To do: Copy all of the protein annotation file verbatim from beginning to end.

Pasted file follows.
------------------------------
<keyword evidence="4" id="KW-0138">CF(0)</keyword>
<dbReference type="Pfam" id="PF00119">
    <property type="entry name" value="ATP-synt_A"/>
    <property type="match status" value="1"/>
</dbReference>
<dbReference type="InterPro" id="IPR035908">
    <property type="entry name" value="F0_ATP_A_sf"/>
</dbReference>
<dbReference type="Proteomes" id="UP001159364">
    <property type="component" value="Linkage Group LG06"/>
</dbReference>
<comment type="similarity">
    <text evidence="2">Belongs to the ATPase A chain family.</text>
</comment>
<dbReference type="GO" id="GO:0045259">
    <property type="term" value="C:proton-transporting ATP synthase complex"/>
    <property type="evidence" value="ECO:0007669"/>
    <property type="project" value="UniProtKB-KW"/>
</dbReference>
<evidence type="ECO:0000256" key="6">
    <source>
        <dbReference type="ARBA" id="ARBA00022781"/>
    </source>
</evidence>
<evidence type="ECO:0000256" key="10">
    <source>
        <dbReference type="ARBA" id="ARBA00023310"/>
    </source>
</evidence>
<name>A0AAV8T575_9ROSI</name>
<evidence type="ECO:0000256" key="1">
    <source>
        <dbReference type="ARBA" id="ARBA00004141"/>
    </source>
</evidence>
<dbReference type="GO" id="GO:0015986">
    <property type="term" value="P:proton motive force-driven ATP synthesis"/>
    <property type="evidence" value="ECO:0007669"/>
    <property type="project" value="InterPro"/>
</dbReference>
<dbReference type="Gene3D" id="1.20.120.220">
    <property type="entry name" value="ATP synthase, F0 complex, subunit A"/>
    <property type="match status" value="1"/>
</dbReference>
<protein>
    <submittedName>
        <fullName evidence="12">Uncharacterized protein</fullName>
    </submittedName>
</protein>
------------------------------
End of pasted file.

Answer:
<keyword evidence="4" id="KW-0138">CF(0)</keyword>
<dbReference type="Pfam" id="PF00119">
    <property type="entry name" value="ATP-synt_A"/>
    <property type="match status" value="1"/>
</dbReference>
<dbReference type="InterPro" id="IPR035908">
    <property type="entry name" value="F0_ATP_A_sf"/>
</dbReference>
<dbReference type="Proteomes" id="UP001159364">
    <property type="component" value="Linkage Group LG06"/>
</dbReference>
<comment type="similarity">
    <text evidence="2">Belongs to the ATPase A chain family.</text>
</comment>
<dbReference type="GO" id="GO:0045259">
    <property type="term" value="C:proton-transporting ATP synthase complex"/>
    <property type="evidence" value="ECO:0007669"/>
    <property type="project" value="UniProtKB-KW"/>
</dbReference>
<evidence type="ECO:0000256" key="6">
    <source>
        <dbReference type="ARBA" id="ARBA00022781"/>
    </source>
</evidence>
<evidence type="ECO:0000256" key="10">
    <source>
        <dbReference type="ARBA" id="ARBA00023310"/>
    </source>
</evidence>
<name>A0AAV8T575_9ROSI</name>
<evidence type="ECO:0000256" key="1">
    <source>
        <dbReference type="ARBA" id="ARBA00004141"/>
    </source>
</evidence>
<dbReference type="GO" id="GO:0015986">
    <property type="term" value="P:proton motive force-driven ATP synthesis"/>
    <property type="evidence" value="ECO:0007669"/>
    <property type="project" value="InterPro"/>
</dbReference>
<dbReference type="Gene3D" id="1.20.120.220">
    <property type="entry name" value="ATP synthase, F0 complex, subunit A"/>
    <property type="match status" value="1"/>
</dbReference>
<protein>
    <submittedName>
        <fullName evidence="12">Uncharacterized protein</fullName>
    </submittedName>
</protein>